[wʊd;wəd] or [wʊd]
(imp.) of Will
(v. t.) Commonly used as an auxiliary verb, either in the past tense or in the conditional or optative present. See 2d & 3d Will.
(n.) See 2d Weld.
pa.t. of will.—adj. Would′-be aspiring trying or merely professing to be.—n. a vain pretender.
Checked by Letitia
- Being merely sheltered by others would not promote growth. John Dewey. Democracy and Education.
- Will was not quite contented, thinking that he would apparently have been of more importance if he had been disliked. George Eliot. Middlemarch.
- Would to heaven I had never seen it! Arthur Conan Doyle. The Return of Sherlock Holmes.
- It was generally believed that there would be a flurry; that some of the extreme Southern States would go so far as to pass ordinances of secession. Ulysses S. Grant. Personal Memoirs of U. S. Grant.
- I could tell you a story about that same uncle, gentlemen, that would rather surprise you. Charles Dickens. The Pickwick Papers.
- I believe that he would have come all the way had it not been that Dr. Ferrier, who lives near me, was going down by that very train. Arthur Conan Doyle. The Memoirs of Sherlock Holmes.
- What would you advise me to do? Jane Austen. Emma.
- Why, the man was weary of you, and would have jilted you, but that Dobbin forced him to keep his word. William Makepeace Thackeray. Vanity Fair.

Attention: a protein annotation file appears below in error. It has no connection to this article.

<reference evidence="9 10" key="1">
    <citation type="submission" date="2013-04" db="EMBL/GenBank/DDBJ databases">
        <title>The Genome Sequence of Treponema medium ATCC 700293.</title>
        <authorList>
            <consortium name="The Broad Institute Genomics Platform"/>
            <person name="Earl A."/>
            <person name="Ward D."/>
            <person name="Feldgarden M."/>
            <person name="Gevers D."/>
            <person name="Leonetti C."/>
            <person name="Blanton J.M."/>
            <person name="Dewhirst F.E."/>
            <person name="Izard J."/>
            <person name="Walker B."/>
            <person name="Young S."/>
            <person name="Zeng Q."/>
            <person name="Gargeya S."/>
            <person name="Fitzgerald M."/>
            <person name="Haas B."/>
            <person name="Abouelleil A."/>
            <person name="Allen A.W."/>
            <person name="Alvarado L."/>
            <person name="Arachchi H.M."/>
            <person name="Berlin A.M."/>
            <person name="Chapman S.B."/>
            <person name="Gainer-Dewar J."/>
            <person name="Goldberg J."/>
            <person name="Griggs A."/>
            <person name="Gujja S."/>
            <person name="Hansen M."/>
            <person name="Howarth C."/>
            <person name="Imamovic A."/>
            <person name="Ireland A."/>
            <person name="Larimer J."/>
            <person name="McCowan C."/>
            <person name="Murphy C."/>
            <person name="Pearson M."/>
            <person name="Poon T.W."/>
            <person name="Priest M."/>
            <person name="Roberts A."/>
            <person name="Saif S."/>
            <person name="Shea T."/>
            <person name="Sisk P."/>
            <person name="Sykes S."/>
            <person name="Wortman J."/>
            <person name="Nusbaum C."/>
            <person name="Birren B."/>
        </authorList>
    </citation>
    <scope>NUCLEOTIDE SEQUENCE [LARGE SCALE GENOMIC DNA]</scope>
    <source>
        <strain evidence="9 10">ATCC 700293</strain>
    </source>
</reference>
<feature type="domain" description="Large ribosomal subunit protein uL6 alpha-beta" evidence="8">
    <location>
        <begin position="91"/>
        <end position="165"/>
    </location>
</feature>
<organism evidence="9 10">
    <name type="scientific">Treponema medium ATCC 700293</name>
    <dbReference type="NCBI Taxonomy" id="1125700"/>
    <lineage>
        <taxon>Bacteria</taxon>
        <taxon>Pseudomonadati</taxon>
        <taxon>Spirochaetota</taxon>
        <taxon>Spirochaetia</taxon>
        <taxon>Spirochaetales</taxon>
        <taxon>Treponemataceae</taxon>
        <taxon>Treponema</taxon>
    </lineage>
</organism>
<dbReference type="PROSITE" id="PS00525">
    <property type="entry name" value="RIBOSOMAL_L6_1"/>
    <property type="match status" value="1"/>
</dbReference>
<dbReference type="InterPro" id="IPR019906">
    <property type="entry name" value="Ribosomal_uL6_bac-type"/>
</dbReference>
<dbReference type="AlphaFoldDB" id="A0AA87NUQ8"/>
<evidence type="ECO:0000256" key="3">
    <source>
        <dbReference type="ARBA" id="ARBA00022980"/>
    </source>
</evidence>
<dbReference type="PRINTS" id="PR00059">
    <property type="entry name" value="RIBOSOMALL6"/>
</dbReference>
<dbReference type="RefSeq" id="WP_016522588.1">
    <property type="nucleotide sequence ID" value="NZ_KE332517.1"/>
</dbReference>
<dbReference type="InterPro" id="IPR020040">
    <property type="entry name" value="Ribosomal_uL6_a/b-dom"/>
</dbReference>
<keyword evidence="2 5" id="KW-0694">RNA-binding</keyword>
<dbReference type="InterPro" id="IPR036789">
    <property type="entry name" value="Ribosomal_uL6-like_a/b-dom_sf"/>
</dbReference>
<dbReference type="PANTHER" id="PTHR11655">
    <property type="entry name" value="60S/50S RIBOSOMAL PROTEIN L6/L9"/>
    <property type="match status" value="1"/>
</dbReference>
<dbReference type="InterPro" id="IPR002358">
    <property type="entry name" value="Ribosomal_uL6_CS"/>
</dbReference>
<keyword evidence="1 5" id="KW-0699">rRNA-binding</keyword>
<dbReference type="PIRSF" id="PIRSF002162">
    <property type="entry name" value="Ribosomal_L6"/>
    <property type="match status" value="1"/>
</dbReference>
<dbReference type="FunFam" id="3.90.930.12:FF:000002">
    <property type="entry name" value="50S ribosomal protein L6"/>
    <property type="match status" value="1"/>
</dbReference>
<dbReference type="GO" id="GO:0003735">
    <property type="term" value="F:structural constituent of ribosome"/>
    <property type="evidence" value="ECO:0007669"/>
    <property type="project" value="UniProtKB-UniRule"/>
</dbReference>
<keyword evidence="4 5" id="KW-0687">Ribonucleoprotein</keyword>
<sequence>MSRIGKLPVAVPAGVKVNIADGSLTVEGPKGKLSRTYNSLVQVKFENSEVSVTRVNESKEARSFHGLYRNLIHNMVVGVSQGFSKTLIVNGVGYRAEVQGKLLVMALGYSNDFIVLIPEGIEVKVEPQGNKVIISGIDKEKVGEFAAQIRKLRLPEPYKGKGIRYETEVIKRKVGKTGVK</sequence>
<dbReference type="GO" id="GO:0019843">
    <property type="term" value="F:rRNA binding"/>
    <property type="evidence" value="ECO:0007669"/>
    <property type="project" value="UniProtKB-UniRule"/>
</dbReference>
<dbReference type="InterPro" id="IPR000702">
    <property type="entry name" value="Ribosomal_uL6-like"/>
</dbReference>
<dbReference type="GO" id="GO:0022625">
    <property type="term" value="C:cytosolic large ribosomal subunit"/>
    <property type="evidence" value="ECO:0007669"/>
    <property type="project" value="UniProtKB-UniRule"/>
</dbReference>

- He thought of Miss Ophelia's letter to his Kentucky friends, and would pray earnestly that God would send him deliverance. Harriet Beecher Stowe. Uncle Tom's Cabin.
- Legree, in a fury, swore she should be put to field service, if she would not be peaceable. Harriet Beecher Stowe. Uncle Tom's Cabin.
- Bois-Guilbert made an effort to suppress his rising scorn and indignation, the expression of which, he was well aware, would have little availed him. Walter Scott. Ivanhoe.
- And the bulk of your fortune would be laid out in annuities on the authors or their heirs. Jane Austen. Sense and Sensibility.
- Often, indeed, when pressed by Hortense to come, she would refuse, because Robert did not second, or but slightly seconded the request. Charlotte Bronte. Shirley.
- He would have taken it before now, I believe, but for Fledgeby. Charles Dickens. Our Mutual Friend.
- The ice, you see, was broken between us--and I thought I would take care, on the next occasion, that Mr. Betteredge was out of the way. Wilkie Collins. The Moonstone.
- Their waste-paper baskets 'd be fairly brimming, and papers falling over on the floor. Edith Wharton. The House of Mirth.
- When 'd Mas'r ever get his dinner, if I vas to spend all my time a washin' and a puttin' up dishes? Harriet Beecher Stowe. Uncle Tom's Cabin.
- Anybody 'd be a fool 't would. Harriet Beecher Stowe. Uncle Tom's Cabin.
- Why, how much 'd dat ar be? Harriet Beecher Stowe. Uncle Tom's Cabin.
- Some buys up these yer old critturs, and ses there's a sight more wear in 'em than a body 'd think, said the man, reflectively. Harriet Beecher Stowe. Uncle Tom's Cabin.
- So 'd I, a heap, said Jake. Harriet Beecher Stowe. Uncle Tom's Cabin.
- Cause, said Sam, I'd rather be 'clined to 'magine that Lizy 'd take de dirt road, bein' it's the least travelled. Harriet Beecher Stowe. Uncle Tom's Cabin.